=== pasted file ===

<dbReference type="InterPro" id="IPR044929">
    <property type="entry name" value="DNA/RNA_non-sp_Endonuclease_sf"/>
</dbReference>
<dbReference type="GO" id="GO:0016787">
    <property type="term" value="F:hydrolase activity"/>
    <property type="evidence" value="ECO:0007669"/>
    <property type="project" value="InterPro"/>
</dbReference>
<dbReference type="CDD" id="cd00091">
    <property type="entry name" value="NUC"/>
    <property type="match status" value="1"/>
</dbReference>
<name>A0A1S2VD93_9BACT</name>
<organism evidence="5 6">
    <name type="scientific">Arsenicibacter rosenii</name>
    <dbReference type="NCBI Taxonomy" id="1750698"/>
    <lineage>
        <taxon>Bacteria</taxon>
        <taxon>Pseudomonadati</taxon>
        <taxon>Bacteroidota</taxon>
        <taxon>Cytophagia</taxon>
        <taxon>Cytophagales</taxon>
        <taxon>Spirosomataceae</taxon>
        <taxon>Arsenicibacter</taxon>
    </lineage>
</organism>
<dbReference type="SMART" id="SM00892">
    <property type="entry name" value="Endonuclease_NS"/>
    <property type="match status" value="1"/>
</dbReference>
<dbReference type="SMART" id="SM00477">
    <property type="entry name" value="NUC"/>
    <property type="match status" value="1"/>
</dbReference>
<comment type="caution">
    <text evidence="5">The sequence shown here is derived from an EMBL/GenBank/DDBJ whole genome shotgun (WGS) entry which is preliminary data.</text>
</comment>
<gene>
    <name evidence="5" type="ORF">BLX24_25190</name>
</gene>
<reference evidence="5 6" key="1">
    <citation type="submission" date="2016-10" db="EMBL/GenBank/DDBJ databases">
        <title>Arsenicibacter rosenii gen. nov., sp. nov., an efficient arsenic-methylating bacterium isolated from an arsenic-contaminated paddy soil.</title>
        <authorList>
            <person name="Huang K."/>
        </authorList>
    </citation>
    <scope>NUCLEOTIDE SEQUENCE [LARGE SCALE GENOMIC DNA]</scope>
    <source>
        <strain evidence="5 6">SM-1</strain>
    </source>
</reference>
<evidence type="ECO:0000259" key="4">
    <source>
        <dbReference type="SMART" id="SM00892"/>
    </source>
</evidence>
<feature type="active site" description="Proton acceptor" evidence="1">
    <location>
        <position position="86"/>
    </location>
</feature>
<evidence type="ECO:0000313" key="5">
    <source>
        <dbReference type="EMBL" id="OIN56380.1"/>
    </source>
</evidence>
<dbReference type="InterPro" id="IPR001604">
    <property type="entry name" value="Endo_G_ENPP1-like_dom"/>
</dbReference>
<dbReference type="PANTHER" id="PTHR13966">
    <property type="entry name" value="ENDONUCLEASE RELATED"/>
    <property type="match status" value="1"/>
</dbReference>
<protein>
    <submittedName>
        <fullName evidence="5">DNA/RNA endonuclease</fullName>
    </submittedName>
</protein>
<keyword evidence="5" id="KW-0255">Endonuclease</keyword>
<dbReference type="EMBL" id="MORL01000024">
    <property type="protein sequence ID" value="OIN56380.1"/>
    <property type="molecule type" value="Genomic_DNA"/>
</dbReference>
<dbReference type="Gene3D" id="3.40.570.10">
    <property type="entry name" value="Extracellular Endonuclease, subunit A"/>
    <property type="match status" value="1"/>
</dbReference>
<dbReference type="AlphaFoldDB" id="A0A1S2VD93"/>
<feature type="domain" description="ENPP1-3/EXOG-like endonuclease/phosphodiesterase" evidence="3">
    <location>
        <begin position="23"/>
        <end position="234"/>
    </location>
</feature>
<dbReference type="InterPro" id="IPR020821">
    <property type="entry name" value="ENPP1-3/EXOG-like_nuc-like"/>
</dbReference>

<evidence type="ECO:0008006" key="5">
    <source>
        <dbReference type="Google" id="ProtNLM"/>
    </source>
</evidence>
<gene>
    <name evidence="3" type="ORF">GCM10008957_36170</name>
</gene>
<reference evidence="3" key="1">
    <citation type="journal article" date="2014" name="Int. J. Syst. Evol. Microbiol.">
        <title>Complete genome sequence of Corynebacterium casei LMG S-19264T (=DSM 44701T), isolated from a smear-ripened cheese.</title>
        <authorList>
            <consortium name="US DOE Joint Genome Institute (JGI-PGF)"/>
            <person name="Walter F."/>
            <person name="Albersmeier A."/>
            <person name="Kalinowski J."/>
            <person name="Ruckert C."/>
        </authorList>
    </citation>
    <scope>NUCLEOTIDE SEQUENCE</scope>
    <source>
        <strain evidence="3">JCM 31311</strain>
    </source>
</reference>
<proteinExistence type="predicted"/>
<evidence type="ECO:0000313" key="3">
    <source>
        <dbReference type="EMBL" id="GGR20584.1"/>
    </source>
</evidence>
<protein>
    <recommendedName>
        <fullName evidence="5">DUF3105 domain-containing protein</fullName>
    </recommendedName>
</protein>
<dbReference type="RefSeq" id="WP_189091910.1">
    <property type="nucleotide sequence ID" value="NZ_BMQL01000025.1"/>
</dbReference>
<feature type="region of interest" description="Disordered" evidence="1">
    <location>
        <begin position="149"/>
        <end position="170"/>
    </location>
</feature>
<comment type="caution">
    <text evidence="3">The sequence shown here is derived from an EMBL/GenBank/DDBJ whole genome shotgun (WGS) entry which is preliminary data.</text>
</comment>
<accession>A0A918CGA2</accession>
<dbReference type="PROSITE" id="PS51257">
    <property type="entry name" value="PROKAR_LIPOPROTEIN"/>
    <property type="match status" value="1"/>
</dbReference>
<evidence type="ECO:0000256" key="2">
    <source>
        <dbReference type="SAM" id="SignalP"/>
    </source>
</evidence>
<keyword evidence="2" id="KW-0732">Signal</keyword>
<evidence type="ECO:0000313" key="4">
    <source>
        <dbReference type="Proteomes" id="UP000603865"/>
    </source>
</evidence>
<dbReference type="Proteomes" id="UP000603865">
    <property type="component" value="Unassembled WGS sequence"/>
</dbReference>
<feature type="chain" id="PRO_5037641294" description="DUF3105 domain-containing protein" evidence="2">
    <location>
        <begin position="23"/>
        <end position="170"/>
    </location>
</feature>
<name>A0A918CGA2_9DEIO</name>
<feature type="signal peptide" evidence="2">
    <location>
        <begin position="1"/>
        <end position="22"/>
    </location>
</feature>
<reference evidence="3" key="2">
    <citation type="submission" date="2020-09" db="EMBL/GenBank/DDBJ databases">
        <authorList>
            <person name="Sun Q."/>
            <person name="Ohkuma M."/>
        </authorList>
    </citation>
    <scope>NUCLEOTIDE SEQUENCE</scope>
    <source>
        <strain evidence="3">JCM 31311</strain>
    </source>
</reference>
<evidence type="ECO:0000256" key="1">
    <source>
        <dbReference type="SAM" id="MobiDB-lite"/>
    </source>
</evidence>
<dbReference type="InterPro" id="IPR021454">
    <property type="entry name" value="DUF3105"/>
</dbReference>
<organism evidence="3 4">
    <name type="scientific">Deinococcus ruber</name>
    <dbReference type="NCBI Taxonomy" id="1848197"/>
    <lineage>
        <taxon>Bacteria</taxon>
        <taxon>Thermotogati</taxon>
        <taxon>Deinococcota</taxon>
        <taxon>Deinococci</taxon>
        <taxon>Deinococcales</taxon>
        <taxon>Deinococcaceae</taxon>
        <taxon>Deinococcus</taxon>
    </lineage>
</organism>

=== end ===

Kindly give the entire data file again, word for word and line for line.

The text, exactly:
<dbReference type="InterPro" id="IPR044929">
    <property type="entry name" value="DNA/RNA_non-sp_Endonuclease_sf"/>
</dbReference>
<dbReference type="GO" id="GO:0016787">
    <property type="term" value="F:hydrolase activity"/>
    <property type="evidence" value="ECO:0007669"/>
    <property type="project" value="InterPro"/>
</dbReference>
<dbReference type="CDD" id="cd00091">
    <property type="entry name" value="NUC"/>
    <property type="match status" value="1"/>
</dbReference>
<name>A0A1S2VD93_9BACT</name>
<organism evidence="5 6">
    <name type="scientific">Arsenicibacter rosenii</name>
    <dbReference type="NCBI Taxonomy" id="1750698"/>
    <lineage>
        <taxon>Bacteria</taxon>
        <taxon>Pseudomonadati</taxon>
        <taxon>Bacteroidota</taxon>
        <taxon>Cytophagia</taxon>
        <taxon>Cytophagales</taxon>
        <taxon>Spirosomataceae</taxon>
        <taxon>Arsenicibacter</taxon>
    </lineage>
</organism>
<dbReference type="SMART" id="SM00892">
    <property type="entry name" value="Endonuclease_NS"/>
    <property type="match status" value="1"/>
</dbReference>
<dbReference type="SMART" id="SM00477">
    <property type="entry name" value="NUC"/>
    <property type="match status" value="1"/>
</dbReference>
<comment type="caution">
    <text evidence="5">The sequence shown here is derived from an EMBL/GenBank/DDBJ whole genome shotgun (WGS) entry which is preliminary data.</text>
</comment>
<gene>
    <name evidence="5" type="ORF">BLX24_25190</name>
</gene>
<reference evidence="5 6" key="1">
    <citation type="submission" date="2016-10" db="EMBL/GenBank/DDBJ databases">
        <title>Arsenicibacter rosenii gen. nov., sp. nov., an efficient arsenic-methylating bacterium isolated from an arsenic-contaminated paddy soil.</title>
        <authorList>
            <person name="Huang K."/>
        </authorList>
    </citation>
    <scope>NUCLEOTIDE SEQUENCE [LARGE SCALE GENOMIC DNA]</scope>
    <source>
        <strain evidence="5 6">SM-1</strain>
    </source>
</reference>
<evidence type="ECO:0000259" key="4">
    <source>
        <dbReference type="SMART" id="SM00892"/>
    </source>
</evidence>
<feature type="active site" description="Proton acceptor" evidence="1">
    <location>
        <position position="86"/>
    </location>
</feature>
<evidence type="ECO:0000313" key="5">
    <source>
        <dbReference type="EMBL" id="OIN56380.1"/>
    </source>
</evidence>
<dbReference type="InterPro" id="IPR001604">
    <property type="entry name" value="Endo_G_ENPP1-like_dom"/>
</dbReference>
<dbReference type="PANTHER" id="PTHR13966">
    <property type="entry name" value="ENDONUCLEASE RELATED"/>
    <property type="match status" value="1"/>
</dbReference>
<protein>
    <submittedName>
        <fullName evidence="5">DNA/RNA endonuclease</fullName>
    </submittedName>
</protein>
<keyword evidence="5" id="KW-0255">Endonuclease</keyword>
<dbReference type="EMBL" id="MORL01000024">
    <property type="protein sequence ID" value="OIN56380.1"/>
    <property type="molecule type" value="Genomic_DNA"/>
</dbReference>
<dbReference type="Gene3D" id="3.40.570.10">
    <property type="entry name" value="Extracellular Endonuclease, subunit A"/>
    <property type="match status" value="1"/>
</dbReference>
<dbReference type="AlphaFoldDB" id="A0A1S2VD93"/>
<feature type="domain" description="ENPP1-3/EXOG-like endonuclease/phosphodiesterase" evidence="3">
    <location>
        <begin position="23"/>
        <end position="234"/>
    </location>
</feature>
<dbReference type="InterPro" id="IPR020821">
    <property type="entry name" value="ENPP1-3/EXOG-like_nuc-like"/>
</dbReference>

<evidence type="ECO:0008006" key="5">
    <source>
        <dbReference type="Google" id="ProtNLM"/>
    </source>
</evidence>
<gene>
    <name evidence="3" type="ORF">GCM10008957_36170</name>
</gene>
<reference evidence="3" key="1">
    <citation type="journal article" date="2014" name="Int. J. Syst. Evol. Microbiol.">
        <title>Complete genome sequence of Corynebacterium casei LMG S-19264T (=DSM 44701T), isolated from a smear-ripened cheese.</title>
        <authorList>
            <consortium name="US DOE Joint Genome Institute (JGI-PGF)"/>
            <person name="Walter F."/>
            <person name="Albersmeier A."/>
            <person name="Kalinowski J."/>
            <person name="Ruckert C."/>
        </authorList>
    </citation>
    <scope>NUCLEOTIDE SEQUENCE</scope>
    <source>
        <strain evidence="3">JCM 31311</strain>
    </source>
</reference>
<proteinExistence type="predicted"/>
<evidence type="ECO:0000313" key="3">
    <source>
        <dbReference type="EMBL" id="GGR20584.1"/>
    </source>
</evidence>
<protein>
    <recommendedName>
        <fullName evidence="5">DUF3105 domain-containing protein</fullName>
    </recommendedName>
</protein>
<dbReference type="RefSeq" id="WP_189091910.1">
    <property type="nucleotide sequence ID" value="NZ_BMQL01000025.1"/>
</dbReference>
<feature type="region of interest" description="Disordered" evidence="1">
    <location>
        <begin position="149"/>
        <end position="170"/>
    </location>
</feature>
<comment type="caution">
    <text evidence="3">The sequence shown here is derived from an EMBL/GenBank/DDBJ whole genome shotgun (WGS) entry which is preliminary data.</text>
</comment>
<accession>A0A918CGA2</accession>
<dbReference type="PROSITE" id="PS51257">
    <property type="entry name" value="PROKAR_LIPOPROTEIN"/>
    <property type="match status" value="1"/>
</dbReference>
<evidence type="ECO:0000256" key="2">
    <source>
        <dbReference type="SAM" id="SignalP"/>
    </source>
</evidence>
<keyword evidence="2" id="KW-0732">Signal</keyword>
<evidence type="ECO:0000313" key="4">
    <source>
        <dbReference type="Proteomes" id="UP000603865"/>
    </source>
</evidence>
<dbReference type="Proteomes" id="UP000603865">
    <property type="component" value="Unassembled WGS sequence"/>
</dbReference>
<feature type="chain" id="PRO_5037641294" description="DUF3105 domain-containing protein" evidence="2">
    <location>
        <begin position="23"/>
        <end position="170"/>
    </location>
</feature>
<name>A0A918CGA2_9DEIO</name>
<feature type="signal peptide" evidence="2">
    <location>
        <begin position="1"/>
        <end position="22"/>
    </location>
</feature>
<reference evidence="3" key="2">
    <citation type="submission" date="2020-09" db="EMBL/GenBank/DDBJ databases">
        <authorList>
            <person name="Sun Q."/>
            <person name="Ohkuma M."/>
        </authorList>
    </citation>
    <scope>NUCLEOTIDE SEQUENCE</scope>
    <source>
        <strain evidence="3">JCM 31311</strain>
    </source>
</reference>
<evidence type="ECO:0000256" key="1">
    <source>
        <dbReference type="SAM" id="MobiDB-lite"/>
    </source>
</evidence>
<dbReference type="InterPro" id="IPR021454">
    <property type="entry name" value="DUF3105"/>
</dbReference>
<organism evidence="3 4">
    <name type="scientific">Deinococcus ruber</name>
    <dbReference type="NCBI Taxonomy" id="1848197"/>
    <lineage>
        <taxon>Bacteria</taxon>
        <taxon>Thermotogati</taxon>
        <taxon>Deinococcota</taxon>
        <taxon>Deinococci</taxon>
        <taxon>Deinococcales</taxon>
        <taxon>Deinococcaceae</taxon>
        <taxon>Deinococcus</taxon>
    </lineage>
</organism>